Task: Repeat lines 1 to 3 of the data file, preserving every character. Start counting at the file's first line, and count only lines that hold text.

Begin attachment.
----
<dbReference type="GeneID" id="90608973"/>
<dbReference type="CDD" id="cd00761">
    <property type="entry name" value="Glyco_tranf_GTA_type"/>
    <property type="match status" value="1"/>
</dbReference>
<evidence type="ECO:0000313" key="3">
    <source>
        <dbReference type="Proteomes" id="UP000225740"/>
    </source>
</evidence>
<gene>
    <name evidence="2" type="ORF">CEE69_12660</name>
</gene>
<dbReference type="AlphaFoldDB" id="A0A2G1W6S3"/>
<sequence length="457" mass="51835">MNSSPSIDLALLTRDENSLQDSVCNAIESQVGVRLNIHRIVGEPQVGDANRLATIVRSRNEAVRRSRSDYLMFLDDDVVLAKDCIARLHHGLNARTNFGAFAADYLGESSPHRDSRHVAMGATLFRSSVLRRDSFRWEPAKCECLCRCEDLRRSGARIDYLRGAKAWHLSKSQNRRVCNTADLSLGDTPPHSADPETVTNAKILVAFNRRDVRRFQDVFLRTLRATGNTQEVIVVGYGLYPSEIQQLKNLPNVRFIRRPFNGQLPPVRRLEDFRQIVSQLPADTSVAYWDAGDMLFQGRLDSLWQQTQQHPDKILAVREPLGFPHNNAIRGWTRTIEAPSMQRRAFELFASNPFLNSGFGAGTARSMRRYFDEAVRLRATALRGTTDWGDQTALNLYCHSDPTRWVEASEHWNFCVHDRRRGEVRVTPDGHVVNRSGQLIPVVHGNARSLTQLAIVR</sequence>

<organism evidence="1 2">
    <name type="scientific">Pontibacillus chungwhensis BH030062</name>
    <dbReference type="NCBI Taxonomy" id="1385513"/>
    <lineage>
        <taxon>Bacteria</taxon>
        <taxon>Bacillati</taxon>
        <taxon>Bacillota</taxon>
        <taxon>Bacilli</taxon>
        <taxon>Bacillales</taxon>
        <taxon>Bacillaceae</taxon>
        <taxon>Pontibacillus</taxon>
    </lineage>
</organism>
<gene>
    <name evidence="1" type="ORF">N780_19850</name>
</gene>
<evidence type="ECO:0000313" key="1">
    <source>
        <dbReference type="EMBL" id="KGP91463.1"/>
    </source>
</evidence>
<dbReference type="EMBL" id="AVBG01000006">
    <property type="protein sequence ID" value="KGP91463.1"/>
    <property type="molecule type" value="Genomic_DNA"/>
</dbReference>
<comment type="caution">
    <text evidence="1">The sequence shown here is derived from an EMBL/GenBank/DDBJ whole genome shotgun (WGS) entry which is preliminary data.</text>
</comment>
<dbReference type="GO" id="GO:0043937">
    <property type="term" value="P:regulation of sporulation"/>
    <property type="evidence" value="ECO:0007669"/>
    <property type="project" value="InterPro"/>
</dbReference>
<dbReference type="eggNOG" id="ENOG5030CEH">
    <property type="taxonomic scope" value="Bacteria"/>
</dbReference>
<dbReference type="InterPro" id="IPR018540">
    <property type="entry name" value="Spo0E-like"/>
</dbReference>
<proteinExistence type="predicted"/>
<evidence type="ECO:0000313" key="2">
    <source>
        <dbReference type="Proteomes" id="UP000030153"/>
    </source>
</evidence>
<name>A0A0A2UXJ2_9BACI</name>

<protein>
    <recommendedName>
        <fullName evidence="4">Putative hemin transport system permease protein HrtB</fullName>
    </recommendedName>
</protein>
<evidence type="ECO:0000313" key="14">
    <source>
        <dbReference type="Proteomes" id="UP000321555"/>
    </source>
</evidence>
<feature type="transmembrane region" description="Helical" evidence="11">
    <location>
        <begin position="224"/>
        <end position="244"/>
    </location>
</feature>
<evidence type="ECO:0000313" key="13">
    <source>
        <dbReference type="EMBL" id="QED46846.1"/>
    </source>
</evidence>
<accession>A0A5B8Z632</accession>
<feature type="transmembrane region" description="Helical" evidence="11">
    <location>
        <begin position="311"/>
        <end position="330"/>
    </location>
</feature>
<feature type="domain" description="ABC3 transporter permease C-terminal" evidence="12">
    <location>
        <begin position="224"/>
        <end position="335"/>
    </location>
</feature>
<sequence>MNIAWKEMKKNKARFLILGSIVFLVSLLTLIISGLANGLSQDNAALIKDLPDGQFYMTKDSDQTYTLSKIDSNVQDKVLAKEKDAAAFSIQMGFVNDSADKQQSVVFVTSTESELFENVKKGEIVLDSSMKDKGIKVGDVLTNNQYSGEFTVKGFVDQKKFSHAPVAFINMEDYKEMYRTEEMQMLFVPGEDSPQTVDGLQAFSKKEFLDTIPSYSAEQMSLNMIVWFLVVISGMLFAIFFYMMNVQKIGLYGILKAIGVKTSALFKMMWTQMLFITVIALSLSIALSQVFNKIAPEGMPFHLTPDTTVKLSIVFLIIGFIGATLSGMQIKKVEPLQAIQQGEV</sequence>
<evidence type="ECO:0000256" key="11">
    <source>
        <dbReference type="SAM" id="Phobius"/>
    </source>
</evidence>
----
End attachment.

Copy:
<dbReference type="GeneID" id="90608973"/>
<dbReference type="CDD" id="cd00761">
    <property type="entry name" value="Glyco_tranf_GTA_type"/>